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link (url) DOI Project Page [BibTex]


Learning to Predict Perceptual Distributions of Haptic Adjectives
Learning to Predict Perceptual Distributions of Haptic Adjectives

Richardson, B. A., Kuchenbecker, K. J.

Frontiers in Neurorobotics, 13(116):1-16, Febuary 2020 (article)

Abstract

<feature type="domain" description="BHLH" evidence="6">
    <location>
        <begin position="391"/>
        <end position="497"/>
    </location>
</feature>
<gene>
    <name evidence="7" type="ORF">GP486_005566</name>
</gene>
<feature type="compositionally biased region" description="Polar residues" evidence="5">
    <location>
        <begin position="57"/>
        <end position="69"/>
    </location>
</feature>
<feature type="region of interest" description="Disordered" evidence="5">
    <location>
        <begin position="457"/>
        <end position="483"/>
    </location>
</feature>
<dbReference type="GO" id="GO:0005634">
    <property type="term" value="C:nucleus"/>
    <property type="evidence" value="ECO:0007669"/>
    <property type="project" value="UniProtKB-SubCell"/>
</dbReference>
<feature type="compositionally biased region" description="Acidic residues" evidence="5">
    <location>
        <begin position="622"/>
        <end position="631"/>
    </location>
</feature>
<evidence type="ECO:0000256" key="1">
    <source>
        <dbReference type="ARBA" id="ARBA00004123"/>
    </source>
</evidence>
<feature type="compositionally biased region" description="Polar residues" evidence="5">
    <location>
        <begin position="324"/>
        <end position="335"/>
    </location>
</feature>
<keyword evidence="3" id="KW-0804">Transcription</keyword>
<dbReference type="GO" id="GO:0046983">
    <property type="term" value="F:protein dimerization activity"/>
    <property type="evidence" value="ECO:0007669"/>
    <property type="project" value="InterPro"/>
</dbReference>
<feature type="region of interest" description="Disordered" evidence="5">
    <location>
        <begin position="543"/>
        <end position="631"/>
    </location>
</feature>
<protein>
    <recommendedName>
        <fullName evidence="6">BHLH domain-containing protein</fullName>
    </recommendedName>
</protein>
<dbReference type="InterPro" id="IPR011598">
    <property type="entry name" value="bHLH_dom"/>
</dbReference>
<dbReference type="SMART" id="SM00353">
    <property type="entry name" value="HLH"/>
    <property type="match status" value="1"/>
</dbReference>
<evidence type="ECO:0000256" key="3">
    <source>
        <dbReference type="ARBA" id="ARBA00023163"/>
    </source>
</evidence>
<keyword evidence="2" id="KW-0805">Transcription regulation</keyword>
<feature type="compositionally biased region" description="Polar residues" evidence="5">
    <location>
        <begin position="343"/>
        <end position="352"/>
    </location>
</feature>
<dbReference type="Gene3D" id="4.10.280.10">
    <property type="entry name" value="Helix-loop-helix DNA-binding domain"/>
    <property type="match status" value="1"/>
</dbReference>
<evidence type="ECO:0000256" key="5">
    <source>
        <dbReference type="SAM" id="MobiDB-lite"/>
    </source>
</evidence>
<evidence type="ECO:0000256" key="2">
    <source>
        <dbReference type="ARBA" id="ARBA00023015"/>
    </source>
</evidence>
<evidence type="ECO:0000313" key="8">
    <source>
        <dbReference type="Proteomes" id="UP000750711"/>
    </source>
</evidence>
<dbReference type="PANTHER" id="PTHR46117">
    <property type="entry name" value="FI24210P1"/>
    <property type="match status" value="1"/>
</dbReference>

When humans touch an object with their fingertips, they can immediately describe its tactile properties using haptic adjectives, such as hardness and roughness; however, human perception is subjective and noisy, with significant variation across individuals and interactions. Recent research has worked to provide robots with similar haptic intelligence but was focused on identifying binary haptic adjectives, ignoring both attribute intensity and perceptual variability. Combining ordinal haptic adjective labels gathered from human subjects for a set of 60 objects with features automatically extracted from raw multi-modal tactile data collected by a robot repeatedly touching the same objects, we designed a machine-learning method that incorporates partial knowledge of the distribution of object labels into training; then, from a single interaction, it predicts a probability distribution over the set of ordinal labels. In addition to analyzing the collected labels (10 basic haptic adjectives) and demonstrating the quality of our method's predictions, we hold out specific features to determine the influence of individual sensor modalities on the predictive performance for each adjective. Our results demonstrate the feasibility of modeling both the intensity and the variation of haptic perception, two crucial yet previously neglected components of human haptic perception.